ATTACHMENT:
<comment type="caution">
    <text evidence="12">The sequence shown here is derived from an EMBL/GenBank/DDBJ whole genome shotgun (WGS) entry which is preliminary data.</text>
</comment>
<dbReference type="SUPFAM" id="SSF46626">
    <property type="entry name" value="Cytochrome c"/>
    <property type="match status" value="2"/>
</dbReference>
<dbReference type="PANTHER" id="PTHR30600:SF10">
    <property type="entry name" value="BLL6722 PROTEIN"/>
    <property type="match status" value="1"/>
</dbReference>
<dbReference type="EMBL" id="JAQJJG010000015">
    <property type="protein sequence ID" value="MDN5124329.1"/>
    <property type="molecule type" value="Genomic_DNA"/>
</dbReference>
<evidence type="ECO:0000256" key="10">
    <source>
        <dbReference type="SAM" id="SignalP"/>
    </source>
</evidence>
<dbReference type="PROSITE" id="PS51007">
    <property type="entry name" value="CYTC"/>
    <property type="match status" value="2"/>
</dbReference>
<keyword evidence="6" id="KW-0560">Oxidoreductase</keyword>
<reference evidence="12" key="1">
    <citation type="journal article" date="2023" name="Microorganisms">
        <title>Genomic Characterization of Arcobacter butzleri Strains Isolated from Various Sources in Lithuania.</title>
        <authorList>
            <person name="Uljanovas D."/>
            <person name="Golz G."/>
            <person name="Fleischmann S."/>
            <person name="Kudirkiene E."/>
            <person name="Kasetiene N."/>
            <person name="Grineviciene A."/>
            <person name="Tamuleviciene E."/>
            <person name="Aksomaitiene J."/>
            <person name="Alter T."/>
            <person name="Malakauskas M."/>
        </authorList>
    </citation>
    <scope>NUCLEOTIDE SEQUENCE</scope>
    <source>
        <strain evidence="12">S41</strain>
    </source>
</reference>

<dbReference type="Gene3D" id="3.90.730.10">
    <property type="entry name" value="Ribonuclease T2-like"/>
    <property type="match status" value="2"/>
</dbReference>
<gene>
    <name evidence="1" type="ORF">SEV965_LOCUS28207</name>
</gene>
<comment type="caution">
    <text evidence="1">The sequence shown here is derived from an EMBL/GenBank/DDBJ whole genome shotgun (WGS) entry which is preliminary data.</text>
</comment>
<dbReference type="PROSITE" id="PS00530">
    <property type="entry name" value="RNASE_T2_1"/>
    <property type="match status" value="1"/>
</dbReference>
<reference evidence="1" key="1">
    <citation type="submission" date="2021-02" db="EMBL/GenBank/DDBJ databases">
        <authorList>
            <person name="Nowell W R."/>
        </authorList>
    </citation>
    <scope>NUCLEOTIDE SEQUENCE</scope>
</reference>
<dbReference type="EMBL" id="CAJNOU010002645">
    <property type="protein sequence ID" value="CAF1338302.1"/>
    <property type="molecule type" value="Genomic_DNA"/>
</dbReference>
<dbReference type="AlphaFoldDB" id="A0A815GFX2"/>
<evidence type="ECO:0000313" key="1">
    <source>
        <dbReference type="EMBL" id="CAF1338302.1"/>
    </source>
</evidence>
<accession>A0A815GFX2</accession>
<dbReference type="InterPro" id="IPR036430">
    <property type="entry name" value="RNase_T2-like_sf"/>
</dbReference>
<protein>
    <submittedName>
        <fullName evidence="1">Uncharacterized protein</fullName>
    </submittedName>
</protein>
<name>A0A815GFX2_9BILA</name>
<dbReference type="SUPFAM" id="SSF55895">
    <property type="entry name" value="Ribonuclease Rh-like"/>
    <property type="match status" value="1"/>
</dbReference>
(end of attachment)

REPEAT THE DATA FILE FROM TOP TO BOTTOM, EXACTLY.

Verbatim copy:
<comment type="caution">
    <text evidence="12">The sequence shown here is derived from an EMBL/GenBank/DDBJ whole genome shotgun (WGS) entry which is preliminary data.</text>
</comment>
<dbReference type="SUPFAM" id="SSF46626">
    <property type="entry name" value="Cytochrome c"/>
    <property type="match status" value="2"/>
</dbReference>
<dbReference type="PANTHER" id="PTHR30600:SF10">
    <property type="entry name" value="BLL6722 PROTEIN"/>
    <property type="match status" value="1"/>
</dbReference>
<dbReference type="EMBL" id="JAQJJG010000015">
    <property type="protein sequence ID" value="MDN5124329.1"/>
    <property type="molecule type" value="Genomic_DNA"/>
</dbReference>
<evidence type="ECO:0000256" key="10">
    <source>
        <dbReference type="SAM" id="SignalP"/>
    </source>
</evidence>
<dbReference type="PROSITE" id="PS51007">
    <property type="entry name" value="CYTC"/>
    <property type="match status" value="2"/>
</dbReference>
<keyword evidence="6" id="KW-0560">Oxidoreductase</keyword>
<reference evidence="12" key="1">
    <citation type="journal article" date="2023" name="Microorganisms">
        <title>Genomic Characterization of Arcobacter butzleri Strains Isolated from Various Sources in Lithuania.</title>
        <authorList>
            <person name="Uljanovas D."/>
            <person name="Golz G."/>
            <person name="Fleischmann S."/>
            <person name="Kudirkiene E."/>
            <person name="Kasetiene N."/>
            <person name="Grineviciene A."/>
            <person name="Tamuleviciene E."/>
            <person name="Aksomaitiene J."/>
            <person name="Alter T."/>
            <person name="Malakauskas M."/>
        </authorList>
    </citation>
    <scope>NUCLEOTIDE SEQUENCE</scope>
    <source>
        <strain evidence="12">S41</strain>
    </source>
</reference>

<dbReference type="Gene3D" id="3.90.730.10">
    <property type="entry name" value="Ribonuclease T2-like"/>
    <property type="match status" value="2"/>
</dbReference>
<gene>
    <name evidence="1" type="ORF">SEV965_LOCUS28207</name>
</gene>
<comment type="caution">
    <text evidence="1">The sequence shown here is derived from an EMBL/GenBank/DDBJ whole genome shotgun (WGS) entry which is preliminary data.</text>
</comment>
<dbReference type="PROSITE" id="PS00530">
    <property type="entry name" value="RNASE_T2_1"/>
    <property type="match status" value="1"/>
</dbReference>
<reference evidence="1" key="1">
    <citation type="submission" date="2021-02" db="EMBL/GenBank/DDBJ databases">
        <authorList>
            <person name="Nowell W R."/>
        </authorList>
    </citation>
    <scope>NUCLEOTIDE SEQUENCE</scope>
</reference>
<dbReference type="EMBL" id="CAJNOU010002645">
    <property type="protein sequence ID" value="CAF1338302.1"/>
    <property type="molecule type" value="Genomic_DNA"/>
</dbReference>
<dbReference type="AlphaFoldDB" id="A0A815GFX2"/>
<evidence type="ECO:0000313" key="1">
    <source>
        <dbReference type="EMBL" id="CAF1338302.1"/>
    </source>
</evidence>
<accession>A0A815GFX2</accession>
<dbReference type="InterPro" id="IPR036430">
    <property type="entry name" value="RNase_T2-like_sf"/>
</dbReference>
<protein>
    <submittedName>
        <fullName evidence="1">Uncharacterized protein</fullName>
    </submittedName>
</protein>
<name>A0A815GFX2_9BILA</name>
<dbReference type="SUPFAM" id="SSF55895">
    <property type="entry name" value="Ribonuclease Rh-like"/>
    <property type="match status" value="1"/>
</dbReference>